Gallery: A Better World by Design Expo Showcases Creative Innovation

Image © Amanda Silvana Coen for Inhabitat
 
Customers can chose between various covers made from up-cycled Italian leather, 97% Natural, Marmoleum Solid linoleum that comes in a range of textures and colors, Mohawk Loop Straw or a durable wetsuit like material.

The conference is collaboratively organized by Brown University and Rhode Island School of Design students and brings together the world’s leading minds in social entrepreneurship and design. At this year’s Expo, Zambikes presented their light-weight bamboo bicycle produced in Zambia. The company has grown exponentially since its founding in 2007 and revenues have been re-invested in local, rural communities. The young company has produced the Zambulance (bicycle ambulance trailer) and Zamcart (cargo trailer). The Zambulance aids in transporting the sick from remote locations to hospitals and the Zamcart was designed for the farming community, marketeers and small businesses and can carry up to 250 kilograms.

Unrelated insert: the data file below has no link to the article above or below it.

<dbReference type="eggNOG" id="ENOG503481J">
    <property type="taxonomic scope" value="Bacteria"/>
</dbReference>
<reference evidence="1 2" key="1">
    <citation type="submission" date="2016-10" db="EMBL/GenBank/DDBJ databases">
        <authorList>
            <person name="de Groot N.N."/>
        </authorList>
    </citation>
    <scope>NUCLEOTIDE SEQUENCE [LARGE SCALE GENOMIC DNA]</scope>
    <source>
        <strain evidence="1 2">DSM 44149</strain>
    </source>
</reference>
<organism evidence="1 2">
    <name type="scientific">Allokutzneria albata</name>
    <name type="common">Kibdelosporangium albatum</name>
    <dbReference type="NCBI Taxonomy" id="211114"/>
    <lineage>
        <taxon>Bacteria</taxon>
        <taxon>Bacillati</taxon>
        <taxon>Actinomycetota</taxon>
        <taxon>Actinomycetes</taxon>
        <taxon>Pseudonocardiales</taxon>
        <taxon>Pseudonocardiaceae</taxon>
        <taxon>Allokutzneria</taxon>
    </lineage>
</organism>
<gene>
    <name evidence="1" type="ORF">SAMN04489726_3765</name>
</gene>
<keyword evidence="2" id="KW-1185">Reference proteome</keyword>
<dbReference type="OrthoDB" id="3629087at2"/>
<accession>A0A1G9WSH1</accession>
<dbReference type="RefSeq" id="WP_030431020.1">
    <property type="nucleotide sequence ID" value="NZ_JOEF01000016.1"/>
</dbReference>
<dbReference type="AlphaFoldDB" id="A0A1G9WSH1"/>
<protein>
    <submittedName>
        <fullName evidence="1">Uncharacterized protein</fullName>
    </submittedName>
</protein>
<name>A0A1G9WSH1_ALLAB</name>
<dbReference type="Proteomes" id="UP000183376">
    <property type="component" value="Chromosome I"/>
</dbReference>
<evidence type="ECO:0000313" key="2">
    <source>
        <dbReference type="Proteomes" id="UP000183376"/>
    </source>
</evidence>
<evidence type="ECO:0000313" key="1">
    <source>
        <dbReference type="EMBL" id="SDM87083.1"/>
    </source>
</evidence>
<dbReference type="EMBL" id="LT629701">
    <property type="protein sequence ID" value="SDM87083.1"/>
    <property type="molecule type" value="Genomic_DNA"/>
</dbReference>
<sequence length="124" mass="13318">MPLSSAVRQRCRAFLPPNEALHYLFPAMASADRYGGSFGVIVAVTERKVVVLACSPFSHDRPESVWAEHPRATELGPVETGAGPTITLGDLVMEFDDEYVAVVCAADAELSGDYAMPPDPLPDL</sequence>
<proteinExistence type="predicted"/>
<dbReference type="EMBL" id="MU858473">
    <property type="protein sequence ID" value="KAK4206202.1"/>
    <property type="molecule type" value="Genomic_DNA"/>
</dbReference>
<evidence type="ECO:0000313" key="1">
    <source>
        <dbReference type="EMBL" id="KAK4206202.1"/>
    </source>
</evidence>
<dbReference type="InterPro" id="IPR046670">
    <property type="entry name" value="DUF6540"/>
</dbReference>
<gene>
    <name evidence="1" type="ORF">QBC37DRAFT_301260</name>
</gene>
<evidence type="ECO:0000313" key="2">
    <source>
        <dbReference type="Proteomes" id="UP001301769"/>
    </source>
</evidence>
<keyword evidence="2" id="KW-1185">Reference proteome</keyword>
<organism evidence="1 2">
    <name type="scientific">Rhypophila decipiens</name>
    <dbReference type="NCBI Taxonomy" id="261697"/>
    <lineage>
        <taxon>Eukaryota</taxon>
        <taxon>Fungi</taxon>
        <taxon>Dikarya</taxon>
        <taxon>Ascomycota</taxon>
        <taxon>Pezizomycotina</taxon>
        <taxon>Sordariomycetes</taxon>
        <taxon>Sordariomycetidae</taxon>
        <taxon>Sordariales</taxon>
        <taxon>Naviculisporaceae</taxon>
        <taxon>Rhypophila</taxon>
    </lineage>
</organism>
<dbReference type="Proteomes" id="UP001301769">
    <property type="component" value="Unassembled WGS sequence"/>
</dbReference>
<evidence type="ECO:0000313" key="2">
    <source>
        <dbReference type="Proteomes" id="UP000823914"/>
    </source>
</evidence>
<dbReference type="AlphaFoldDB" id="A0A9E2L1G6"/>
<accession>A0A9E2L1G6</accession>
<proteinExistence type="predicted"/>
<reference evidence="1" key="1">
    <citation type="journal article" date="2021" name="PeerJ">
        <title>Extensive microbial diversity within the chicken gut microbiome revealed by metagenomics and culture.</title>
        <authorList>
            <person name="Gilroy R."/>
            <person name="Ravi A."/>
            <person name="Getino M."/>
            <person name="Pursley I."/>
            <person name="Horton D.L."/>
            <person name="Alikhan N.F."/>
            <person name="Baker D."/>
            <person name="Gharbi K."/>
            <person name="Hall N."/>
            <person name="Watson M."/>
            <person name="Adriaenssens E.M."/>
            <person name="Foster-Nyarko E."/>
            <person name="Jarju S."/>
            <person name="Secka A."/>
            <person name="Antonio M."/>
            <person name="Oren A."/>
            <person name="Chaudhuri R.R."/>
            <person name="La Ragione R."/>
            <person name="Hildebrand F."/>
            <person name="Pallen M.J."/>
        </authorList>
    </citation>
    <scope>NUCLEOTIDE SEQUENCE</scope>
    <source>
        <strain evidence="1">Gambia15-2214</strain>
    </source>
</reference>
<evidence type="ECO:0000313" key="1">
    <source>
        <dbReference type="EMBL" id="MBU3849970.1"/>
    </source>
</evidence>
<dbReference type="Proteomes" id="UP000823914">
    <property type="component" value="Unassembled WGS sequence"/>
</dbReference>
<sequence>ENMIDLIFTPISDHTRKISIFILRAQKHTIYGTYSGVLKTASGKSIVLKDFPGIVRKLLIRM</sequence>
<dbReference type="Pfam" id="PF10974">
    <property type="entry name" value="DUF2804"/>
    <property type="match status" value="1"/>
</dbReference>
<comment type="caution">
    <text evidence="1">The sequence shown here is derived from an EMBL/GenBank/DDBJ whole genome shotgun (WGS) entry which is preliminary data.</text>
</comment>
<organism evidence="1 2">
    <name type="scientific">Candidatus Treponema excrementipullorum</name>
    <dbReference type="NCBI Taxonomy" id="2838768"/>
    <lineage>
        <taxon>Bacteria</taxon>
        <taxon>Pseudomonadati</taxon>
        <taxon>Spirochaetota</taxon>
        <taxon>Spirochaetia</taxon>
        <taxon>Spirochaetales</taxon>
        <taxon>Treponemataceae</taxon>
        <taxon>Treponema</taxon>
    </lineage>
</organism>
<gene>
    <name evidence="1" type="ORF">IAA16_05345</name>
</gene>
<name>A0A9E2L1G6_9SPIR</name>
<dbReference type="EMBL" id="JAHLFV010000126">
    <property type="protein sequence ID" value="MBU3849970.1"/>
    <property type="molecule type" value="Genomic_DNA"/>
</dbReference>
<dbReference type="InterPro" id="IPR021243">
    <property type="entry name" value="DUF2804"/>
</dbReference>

Another innovative project with a social conscious is led by the creative think-tank Design Global Change. The University of Hartford based project is led by Natacha Poggio and relies on student involvement in communities worldwide. On display at the Expo was a series of flashcards that form part of the Bringing Girls into Focus project. They are meant to trigger conversation among youth about women’s important roles in rural communities. In conjunction with the Navjyoti India Foundation that serves over 12,000 people in northern India, the cards will be distributed throughout their service network.

Easy Island presented their newly released line of plates and bowls produced from Areca nuts in South India. The material is produced through pressure washing and is then heat-pressed into various shapes. The light-weight, microwave safe products are completely biodegradable. After use they can be washed and re-used, fed to animals or composted along with food scraps. They support up to eight pounds of food and hold water for up to six hours. Already produced and sold in India, Easy Island is hoping to use college markets as an entry point into other United States markets.

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